At trial, defendants presented Dr. Vasen's videotaped deposition. Prior to playing Dr. Vasen's testimony, the trial court gave the jury a limiting instruction regarding the use of non-testifying experts' opinions. Dr. Vasen testified that there were no differences between the MRIs purportedly taken on May 4, 2007 (before the accident) and May 17, 2008 (after the accident). However, the films that Dr. Vasen showed in the tape were both labeled May 17, 2008. The parties did not address that issue at the deposition or before the close of evidence at trial. At the conclusion of the parties' evidence, plaintiff's counsel requested the opportunity to replay Dr. Vasen's testimony during summation, and comment on the testimony, to demonstrate to the jury that the doctor compared MRI films marked with the same date. Defendant objected to the request. After conducting a N.J.R.E. 104(a) hearing and reviewing Dr. Vasen's videotaped deposition outside the presence of the jury, the court upheld defendant's objection, reasoning that there was no expert testimony to differentiate between the films or to evaluate their potential mislabeling. In its charge to the jury, the trial court provided an additional limiting instruction as to the reports of non-testifying experts. Ultimately, the jury determined that plaintiff's mother was solely responsible for the 2008 accident but found that plaintiff did not sustain a permanent injury proximately caused by that accident.

         Plaintiff moved for a new trial. The trial court granted the motion, concluding that plaintiff did not receive substantial justice because the jury gave greater weight to Dr. Vasen's testimony than to that of plaintiff s expert.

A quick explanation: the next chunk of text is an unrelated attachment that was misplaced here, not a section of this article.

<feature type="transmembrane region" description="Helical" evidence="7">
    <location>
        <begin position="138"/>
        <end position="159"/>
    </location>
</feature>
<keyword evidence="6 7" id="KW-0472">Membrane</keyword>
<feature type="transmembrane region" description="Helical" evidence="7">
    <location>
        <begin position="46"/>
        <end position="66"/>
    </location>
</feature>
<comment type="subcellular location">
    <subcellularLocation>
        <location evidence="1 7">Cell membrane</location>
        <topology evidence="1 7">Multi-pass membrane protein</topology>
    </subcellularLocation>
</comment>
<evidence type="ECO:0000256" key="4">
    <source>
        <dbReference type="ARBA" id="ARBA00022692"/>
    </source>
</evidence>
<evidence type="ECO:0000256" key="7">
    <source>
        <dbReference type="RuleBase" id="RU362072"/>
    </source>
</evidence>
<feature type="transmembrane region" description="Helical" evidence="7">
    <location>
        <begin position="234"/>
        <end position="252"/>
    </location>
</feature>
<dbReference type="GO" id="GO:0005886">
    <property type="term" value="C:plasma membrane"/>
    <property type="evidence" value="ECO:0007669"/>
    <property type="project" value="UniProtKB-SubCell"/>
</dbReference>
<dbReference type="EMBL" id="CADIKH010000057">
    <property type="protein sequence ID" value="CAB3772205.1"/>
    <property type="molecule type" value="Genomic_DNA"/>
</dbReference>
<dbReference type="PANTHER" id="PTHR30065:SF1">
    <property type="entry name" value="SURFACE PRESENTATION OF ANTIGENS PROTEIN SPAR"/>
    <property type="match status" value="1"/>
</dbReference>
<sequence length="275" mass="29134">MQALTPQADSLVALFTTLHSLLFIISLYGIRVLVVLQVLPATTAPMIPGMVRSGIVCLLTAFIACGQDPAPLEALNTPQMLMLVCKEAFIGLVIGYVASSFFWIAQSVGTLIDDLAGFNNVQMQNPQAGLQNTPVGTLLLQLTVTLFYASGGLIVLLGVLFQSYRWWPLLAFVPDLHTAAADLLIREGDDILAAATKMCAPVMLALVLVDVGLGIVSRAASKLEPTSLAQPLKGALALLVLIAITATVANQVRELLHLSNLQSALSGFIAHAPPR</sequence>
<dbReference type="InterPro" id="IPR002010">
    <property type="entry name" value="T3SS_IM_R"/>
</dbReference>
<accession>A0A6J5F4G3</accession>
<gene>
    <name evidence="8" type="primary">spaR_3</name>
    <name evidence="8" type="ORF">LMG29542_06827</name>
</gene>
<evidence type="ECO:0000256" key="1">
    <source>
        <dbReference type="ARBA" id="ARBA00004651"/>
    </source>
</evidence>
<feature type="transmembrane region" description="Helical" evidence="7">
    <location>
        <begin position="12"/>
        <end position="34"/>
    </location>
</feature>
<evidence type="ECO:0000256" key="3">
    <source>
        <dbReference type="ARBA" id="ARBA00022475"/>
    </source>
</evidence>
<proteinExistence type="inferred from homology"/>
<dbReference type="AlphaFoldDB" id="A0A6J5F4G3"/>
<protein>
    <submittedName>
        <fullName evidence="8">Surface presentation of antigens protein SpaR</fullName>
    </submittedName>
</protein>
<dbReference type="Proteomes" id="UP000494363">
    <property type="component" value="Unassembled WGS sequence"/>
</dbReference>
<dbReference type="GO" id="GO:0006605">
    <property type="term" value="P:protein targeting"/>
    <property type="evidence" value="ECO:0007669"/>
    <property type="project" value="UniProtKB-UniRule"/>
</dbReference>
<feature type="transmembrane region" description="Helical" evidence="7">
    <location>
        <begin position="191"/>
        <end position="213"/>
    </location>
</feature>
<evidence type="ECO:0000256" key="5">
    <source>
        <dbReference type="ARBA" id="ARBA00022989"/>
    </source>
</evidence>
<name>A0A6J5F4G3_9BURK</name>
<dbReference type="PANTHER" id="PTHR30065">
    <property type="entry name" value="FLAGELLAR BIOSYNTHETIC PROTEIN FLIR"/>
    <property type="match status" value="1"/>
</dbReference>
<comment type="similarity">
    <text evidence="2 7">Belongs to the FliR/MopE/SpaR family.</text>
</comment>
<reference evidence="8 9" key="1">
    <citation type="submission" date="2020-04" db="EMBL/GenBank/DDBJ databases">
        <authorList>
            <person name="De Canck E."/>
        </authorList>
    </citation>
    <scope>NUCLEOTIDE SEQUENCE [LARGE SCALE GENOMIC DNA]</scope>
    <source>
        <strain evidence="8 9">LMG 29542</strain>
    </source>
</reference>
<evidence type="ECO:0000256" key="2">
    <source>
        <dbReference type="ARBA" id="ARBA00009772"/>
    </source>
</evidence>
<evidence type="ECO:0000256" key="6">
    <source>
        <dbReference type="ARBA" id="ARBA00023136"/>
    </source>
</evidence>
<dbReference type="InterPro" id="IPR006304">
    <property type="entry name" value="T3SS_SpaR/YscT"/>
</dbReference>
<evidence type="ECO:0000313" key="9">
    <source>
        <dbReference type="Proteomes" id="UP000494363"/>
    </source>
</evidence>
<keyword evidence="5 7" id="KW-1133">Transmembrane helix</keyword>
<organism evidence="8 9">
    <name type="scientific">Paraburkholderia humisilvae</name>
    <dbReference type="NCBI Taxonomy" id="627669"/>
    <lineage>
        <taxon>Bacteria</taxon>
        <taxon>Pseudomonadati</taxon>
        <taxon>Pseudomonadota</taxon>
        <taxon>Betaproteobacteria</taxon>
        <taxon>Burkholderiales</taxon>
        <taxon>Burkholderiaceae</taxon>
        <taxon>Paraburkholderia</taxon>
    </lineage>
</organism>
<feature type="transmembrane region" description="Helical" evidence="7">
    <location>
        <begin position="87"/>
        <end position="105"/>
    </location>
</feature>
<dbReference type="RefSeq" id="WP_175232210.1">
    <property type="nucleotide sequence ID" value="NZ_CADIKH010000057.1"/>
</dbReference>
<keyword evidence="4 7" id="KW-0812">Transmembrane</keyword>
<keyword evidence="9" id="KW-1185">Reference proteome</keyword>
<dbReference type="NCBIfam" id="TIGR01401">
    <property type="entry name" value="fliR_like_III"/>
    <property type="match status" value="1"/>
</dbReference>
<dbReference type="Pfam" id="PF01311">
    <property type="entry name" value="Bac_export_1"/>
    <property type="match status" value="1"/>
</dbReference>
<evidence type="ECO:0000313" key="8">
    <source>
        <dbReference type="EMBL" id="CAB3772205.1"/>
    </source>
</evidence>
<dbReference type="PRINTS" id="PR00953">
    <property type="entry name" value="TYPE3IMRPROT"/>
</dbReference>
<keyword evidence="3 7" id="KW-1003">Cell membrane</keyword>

Thereafter, a second trial was conducted, concerning only the issue of whether plaintiff sustained a permanent injury as a result of the 2008 accident. Dr. Vasen's videotaped deposition was retaken for use at the second trial. Although Dr. Vasen resolved the issues as to the dates of the MRIs he reviewed, plaintiff once again moved in limine to bar Dr. Vasen's testimony about the findings of non-testifying doctors. This time, the court granted plaintiff's motion. After the second trial, the jury found that plaintiff sustained a permanent injury proximately caused by the 2008 accident and awarded her $250, 000 in damages.

         Defendant appealed. The Appellate Division found that the trial court improperly granted a new trial and reinstated the jury's verdict in favor of defendant from the first trial. The Court granted plaintiff's petition for certification. 227 N.J. 376 (2016).

         HELD: Because the trial court's error in preventing plaintiff from replaying a portion of the deposition during summation at the first trial resulted in a miscarriage of justice, the trial court properly granted plaintiff's motion for a new trial. Further, the trial court erred in permitting Dr. Vasen to bolster his testimony using "congruent" opinions in reports of non-testifying doctors during the first trial rather than simply explain the sources of information used in forming his opinion.